Yo-kai Watch 2 lets players enjoy some firsts in the series. The original game was almost entirely focused on the single player adventure. It was all about going around Springdale and savoring the solo experience. You could participate in local battles, but there was no real incentive for doing so. Yo-kai Watch 2 is all about making you want to connect with other players for various rewards.
The most basic of which is unlocking items you couldn’t earn on your own. A special dungeon is available to people who have access to both copies, either by getting both games on your own and connecting them or by meeting up with a friend in-person to join up. Medal Swap lets you trade medals locally or online with friends, letting you fill games in your collection. In each case, everyone gets to win. You work together to make each other better players and give yourselves more things to do. You’re able to build up your parties and make them stronger by undertaking new challenges and diversifying.
Yo-kai Watch 2’s Yo-kai Blasters is great for helping you understand the roles characters can play in your party. This is a local beat’em up mode, where you get to work with up to three people. (You could even try it alone, if you’d prefer.) It functions identically to the standard Terror Time mode in the game, only your Yo-kai can fight back against the pursuers and Gargaros. This lets you bide your time, collect more items and Oni Orbs, and strategize when considering if fighting back or fleeing for an exit is the wisest course of action. There’s even the Oni Orb Crank-a-Kai at the end, with the same sorts of rewards as the Terror Time gacha in the solo campaign.
It’s helpful when it comes to understanding the Yo-kai you’ve befriended, as it automatically groups your collected characters into traditional RPG roles. Your medals are divided into groups of Fighters, Tanks, Healers, and Rangers. Some characters’ roles have always been obvious. Tongus and Shmoopie are obviously healers, and certainly Jibanyan is a Fighter. For example, I thought of Damona as a Ranger or Spellcaster, but she’s a fighter here. Her description grades her stats, and her A in strength made me rethink my thoughts on benching her in favor of Frostail, and I brought her in to replace him. Comparing Buchinyan’s stat grades here to Jibanyan’s finally convinced me to bench the standard cat for the one that gives me the best of both mascot worlds.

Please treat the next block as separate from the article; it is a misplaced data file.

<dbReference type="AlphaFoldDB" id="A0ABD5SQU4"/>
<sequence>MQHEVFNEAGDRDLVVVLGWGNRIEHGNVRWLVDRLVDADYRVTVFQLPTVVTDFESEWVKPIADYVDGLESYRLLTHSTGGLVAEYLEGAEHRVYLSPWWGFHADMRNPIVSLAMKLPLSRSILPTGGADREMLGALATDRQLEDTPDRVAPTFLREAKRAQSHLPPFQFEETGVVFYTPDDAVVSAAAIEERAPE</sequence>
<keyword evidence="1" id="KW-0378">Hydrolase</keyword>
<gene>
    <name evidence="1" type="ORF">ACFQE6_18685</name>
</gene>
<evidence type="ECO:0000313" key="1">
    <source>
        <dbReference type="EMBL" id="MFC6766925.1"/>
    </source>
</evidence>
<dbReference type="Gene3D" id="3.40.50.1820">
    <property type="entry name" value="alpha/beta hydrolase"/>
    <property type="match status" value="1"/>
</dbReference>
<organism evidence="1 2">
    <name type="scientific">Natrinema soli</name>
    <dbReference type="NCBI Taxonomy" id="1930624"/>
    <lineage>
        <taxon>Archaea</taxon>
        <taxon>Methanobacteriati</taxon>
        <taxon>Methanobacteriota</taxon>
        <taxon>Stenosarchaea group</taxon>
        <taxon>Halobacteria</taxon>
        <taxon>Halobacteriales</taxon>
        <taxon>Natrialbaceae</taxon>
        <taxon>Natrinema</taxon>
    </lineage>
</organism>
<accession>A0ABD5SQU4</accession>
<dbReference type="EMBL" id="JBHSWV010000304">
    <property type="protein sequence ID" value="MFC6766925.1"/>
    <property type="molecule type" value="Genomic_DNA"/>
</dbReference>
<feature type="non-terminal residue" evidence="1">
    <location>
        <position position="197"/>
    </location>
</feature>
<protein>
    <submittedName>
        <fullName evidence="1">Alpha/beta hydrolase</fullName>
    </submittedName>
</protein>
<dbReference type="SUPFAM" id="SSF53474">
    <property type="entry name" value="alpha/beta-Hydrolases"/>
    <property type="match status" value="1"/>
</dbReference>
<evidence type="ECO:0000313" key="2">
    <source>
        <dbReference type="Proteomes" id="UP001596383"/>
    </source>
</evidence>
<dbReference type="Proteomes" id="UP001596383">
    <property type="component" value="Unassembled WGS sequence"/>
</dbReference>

Battle is about helping you learn how to handle yourself and your team under pressure. When you go online, you can try to fight for your side. You rise through the ranks when battling with a preset team of six. You know you can’t cheat or overpower your way through, as you can only set two S-rank Yo-kai and two A-ranks. Instead, it encourages creativity. Do you bother with healers or power through with aggressive allies? Which equipment should you assign to characters? Which characters play well off of each other? You can’t automatically go with your strongest characters or usual team. You have to put more thought into it.
I felt like the online fights in Yo-kai Watch 2 helped me with my strategic skills. I tended to rely on Moxie skills in standard boss fights during the campaign, since it felt like they packed just the right amount of punch for certain challenges. You can’t use those as liberally in an online fight. You could be wasting your time, especially if your opponent catches on to your strategy and begins picking people off. You need to be good and quick about accurately spinning the dial, to make sure the exact people you want and need are currently deployed. You have to know when to use the Model Z watch, with its poking ability that can get you extra spirit or deal bonus damage, and swap to the standard watch for its targeting ability. Even though you aren’t giving direct orders, you are always active in these matches. It makes you a better captain. Plus, it gives you points that you can stockpile for valuable Crank-a-Kai coins, which can in turn make you and your team better.
When you’re playing Yo-kai Watch 2, working with or against another person is a great way to make your experience better. Aside from learning valuable things about your characters and new strategies you can employ, you’re always earning new things that make your solo adventuring more interesting. Battle lets you earn points that can be put toward items and Crank-a-Kai coins. Busters gives you a chance to use the Oni Orb Crank-a-Kai, with its specific rewards and Yo-kai. Linking games or trading medals lets you into a new dungeon and gives you access to characters you might not have acquired on your own. It compliments your solo experience and incentivizes cooperating with and combating others.
Yo-kai Watch 2 is now available for the Nintendo 3DS in North America.